“Fortunately, we have the technology to scrub CO2 from the atmosphere,” Schmitz said.“ “It’s called nature.”

Many nature-based climate solutions rightly emphasize the role of plants and soil as carbon sinks, but animals have a profound effect on how effective these sinks can be.

Through their movements and behaviors, animals distribute seeds and nutrients and disturb the soil through digging, trampling and nest building. All this action helps plants grow and store more carbon, and can even prevent wildfires. Animals can also keep carbon in the soil and sediment by changing how microbes and chemicals work in these systems.

For instance, an experimental study conducted in a tropical forest in Guyana found that the storage of carbon in trees and soil increased significantly, from 3.5 to four times, as the number of tree species increased from 10 to 70. However, as the number of mammal species increased from five to 35 on the same plots, tree and soil carbon storage increased by four to five times.

A Baird’s tapir. Photo courtesy of Esteban Brenes-Mora/Re:wild.
A Baird’s tapir. Photo courtesy of Esteban Brenes-Mora/Re:wild.
Jicaro danto tree (Parmentiera valerii) seedling growing from Baird’s Tapir dung. Photo © Michiel van Noppen.
Jicaro danto tree (Parmentiera valerii) seedling growing from Baird’s Tapir dung. Photo © Michiel van Noppen.

However, taking advantage of the vast potential of wildlife will also require “a change in mindset within science and policy,” said report co-author Frans Schepers, managing director of Rewilding Europe.

The importance of natural climate solutions in achieving the Paris Agreement’s goals and enhancing biodiversity conservation is recognized by various global initiatives, including the U.N. Climate Action Summit and the U.N. Convention on Biological Diversity’s Post-2020 Global Diversity Framework. However, current natural climate solutions are focused primarily on protecting and restoring ecosystems like forests and grasslands, overlooking the role that animals play in supplying nutrients, reducing fire risks, and helping plants grow.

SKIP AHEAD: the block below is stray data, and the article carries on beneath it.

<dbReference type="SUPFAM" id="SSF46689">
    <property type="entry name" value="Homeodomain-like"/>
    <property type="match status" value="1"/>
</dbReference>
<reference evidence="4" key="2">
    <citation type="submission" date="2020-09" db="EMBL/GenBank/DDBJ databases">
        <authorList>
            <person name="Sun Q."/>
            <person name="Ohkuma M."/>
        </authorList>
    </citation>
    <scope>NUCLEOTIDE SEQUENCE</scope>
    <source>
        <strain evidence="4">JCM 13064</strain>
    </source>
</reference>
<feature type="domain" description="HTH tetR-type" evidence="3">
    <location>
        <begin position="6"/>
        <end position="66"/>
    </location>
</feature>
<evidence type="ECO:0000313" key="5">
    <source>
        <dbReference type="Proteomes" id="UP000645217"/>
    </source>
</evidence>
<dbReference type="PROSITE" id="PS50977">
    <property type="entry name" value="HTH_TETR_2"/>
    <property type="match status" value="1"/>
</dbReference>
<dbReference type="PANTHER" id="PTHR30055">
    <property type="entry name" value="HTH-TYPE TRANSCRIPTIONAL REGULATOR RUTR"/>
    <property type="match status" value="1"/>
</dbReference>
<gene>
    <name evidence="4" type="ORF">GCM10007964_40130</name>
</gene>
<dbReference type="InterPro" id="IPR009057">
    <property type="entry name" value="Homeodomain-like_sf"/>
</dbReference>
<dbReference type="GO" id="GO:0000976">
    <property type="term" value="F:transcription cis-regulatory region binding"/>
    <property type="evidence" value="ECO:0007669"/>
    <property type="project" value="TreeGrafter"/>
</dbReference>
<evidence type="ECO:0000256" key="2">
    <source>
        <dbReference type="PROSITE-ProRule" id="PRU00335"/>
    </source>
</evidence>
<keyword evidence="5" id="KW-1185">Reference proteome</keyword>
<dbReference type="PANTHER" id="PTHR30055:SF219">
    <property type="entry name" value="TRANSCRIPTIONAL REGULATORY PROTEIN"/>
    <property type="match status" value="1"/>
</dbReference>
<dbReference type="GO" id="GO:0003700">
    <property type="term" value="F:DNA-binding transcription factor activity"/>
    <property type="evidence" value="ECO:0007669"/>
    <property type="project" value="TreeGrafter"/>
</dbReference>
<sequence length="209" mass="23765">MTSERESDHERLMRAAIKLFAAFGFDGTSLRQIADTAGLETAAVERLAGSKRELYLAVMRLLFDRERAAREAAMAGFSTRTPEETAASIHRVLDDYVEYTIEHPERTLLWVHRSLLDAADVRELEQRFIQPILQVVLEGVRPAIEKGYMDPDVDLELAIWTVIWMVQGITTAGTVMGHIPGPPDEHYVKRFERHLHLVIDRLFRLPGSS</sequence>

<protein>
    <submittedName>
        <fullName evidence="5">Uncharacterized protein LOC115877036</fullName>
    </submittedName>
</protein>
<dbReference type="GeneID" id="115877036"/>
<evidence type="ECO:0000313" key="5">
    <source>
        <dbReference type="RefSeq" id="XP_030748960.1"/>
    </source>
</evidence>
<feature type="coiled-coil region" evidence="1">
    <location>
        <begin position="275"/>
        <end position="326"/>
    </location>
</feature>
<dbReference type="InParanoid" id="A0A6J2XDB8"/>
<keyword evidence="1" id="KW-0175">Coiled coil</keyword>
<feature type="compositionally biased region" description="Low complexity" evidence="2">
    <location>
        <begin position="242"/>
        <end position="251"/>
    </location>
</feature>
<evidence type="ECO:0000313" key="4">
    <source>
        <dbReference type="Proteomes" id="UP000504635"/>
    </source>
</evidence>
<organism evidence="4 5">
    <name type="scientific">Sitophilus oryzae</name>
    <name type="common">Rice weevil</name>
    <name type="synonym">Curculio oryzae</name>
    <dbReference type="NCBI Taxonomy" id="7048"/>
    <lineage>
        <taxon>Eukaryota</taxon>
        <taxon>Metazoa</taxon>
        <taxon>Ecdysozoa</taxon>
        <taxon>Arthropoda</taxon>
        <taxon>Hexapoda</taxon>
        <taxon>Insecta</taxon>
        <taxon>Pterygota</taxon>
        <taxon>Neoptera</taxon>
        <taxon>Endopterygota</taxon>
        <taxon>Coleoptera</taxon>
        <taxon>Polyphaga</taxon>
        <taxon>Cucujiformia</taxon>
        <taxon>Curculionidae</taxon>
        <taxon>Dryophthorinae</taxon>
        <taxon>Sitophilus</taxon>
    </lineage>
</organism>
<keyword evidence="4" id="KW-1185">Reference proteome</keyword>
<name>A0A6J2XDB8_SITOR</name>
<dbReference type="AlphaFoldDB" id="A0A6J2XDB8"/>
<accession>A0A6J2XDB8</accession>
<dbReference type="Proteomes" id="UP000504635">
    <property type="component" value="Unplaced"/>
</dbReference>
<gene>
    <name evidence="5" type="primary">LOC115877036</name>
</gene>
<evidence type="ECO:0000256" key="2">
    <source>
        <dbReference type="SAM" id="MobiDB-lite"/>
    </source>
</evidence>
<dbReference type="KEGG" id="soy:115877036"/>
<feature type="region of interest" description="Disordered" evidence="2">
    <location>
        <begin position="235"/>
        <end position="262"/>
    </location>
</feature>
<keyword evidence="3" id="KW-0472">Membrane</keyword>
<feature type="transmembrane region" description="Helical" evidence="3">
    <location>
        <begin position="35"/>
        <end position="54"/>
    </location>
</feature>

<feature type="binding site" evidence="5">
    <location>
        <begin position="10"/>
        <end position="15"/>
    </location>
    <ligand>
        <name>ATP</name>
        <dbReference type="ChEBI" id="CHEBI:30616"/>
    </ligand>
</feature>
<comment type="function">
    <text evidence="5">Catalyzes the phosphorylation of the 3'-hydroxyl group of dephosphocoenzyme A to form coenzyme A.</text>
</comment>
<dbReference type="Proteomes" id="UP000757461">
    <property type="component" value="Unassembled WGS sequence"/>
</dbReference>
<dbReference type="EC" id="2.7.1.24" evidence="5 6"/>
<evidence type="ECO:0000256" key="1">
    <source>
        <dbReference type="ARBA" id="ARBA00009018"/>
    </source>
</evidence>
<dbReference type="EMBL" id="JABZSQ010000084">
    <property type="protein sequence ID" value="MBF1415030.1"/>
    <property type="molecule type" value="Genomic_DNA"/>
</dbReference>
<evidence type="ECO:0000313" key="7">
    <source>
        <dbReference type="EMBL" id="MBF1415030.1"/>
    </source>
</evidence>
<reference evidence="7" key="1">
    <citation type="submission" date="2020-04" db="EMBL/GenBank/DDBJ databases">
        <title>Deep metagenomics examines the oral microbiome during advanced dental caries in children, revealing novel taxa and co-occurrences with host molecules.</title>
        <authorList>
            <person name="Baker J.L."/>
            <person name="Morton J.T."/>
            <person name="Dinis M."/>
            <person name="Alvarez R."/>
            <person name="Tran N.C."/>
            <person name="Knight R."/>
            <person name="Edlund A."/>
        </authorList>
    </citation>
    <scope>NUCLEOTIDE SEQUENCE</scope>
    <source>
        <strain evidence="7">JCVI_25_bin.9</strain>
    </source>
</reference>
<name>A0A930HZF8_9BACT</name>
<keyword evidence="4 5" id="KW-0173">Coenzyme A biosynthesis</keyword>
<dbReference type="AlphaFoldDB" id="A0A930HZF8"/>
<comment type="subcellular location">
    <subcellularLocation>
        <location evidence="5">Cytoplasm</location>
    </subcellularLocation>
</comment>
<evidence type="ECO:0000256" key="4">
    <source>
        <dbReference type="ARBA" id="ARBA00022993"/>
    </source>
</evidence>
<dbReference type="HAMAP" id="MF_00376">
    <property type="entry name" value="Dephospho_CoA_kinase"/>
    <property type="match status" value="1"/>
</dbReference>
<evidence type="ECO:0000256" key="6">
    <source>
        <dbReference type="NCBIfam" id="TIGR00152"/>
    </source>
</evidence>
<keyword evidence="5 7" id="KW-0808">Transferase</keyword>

“Wildlife, throughout their interaction with the environment, are the missing link between biodiversity and climate,” Schmitz said in a statement.

However, as human activity continues to encroach upon natural habitats, animals are increasingly unable to fulfill their roles in ecosystems. Livestock agriculture, extractive industries, infrastructure development, and poaching are among the many human-caused threats that have resulted in the decline of wildlife populations. Of the 150,300 species evaluated on the IUCN Red List of Threatened Species, close to 30% are at risk of extinction, with many populations rapidly decreasing.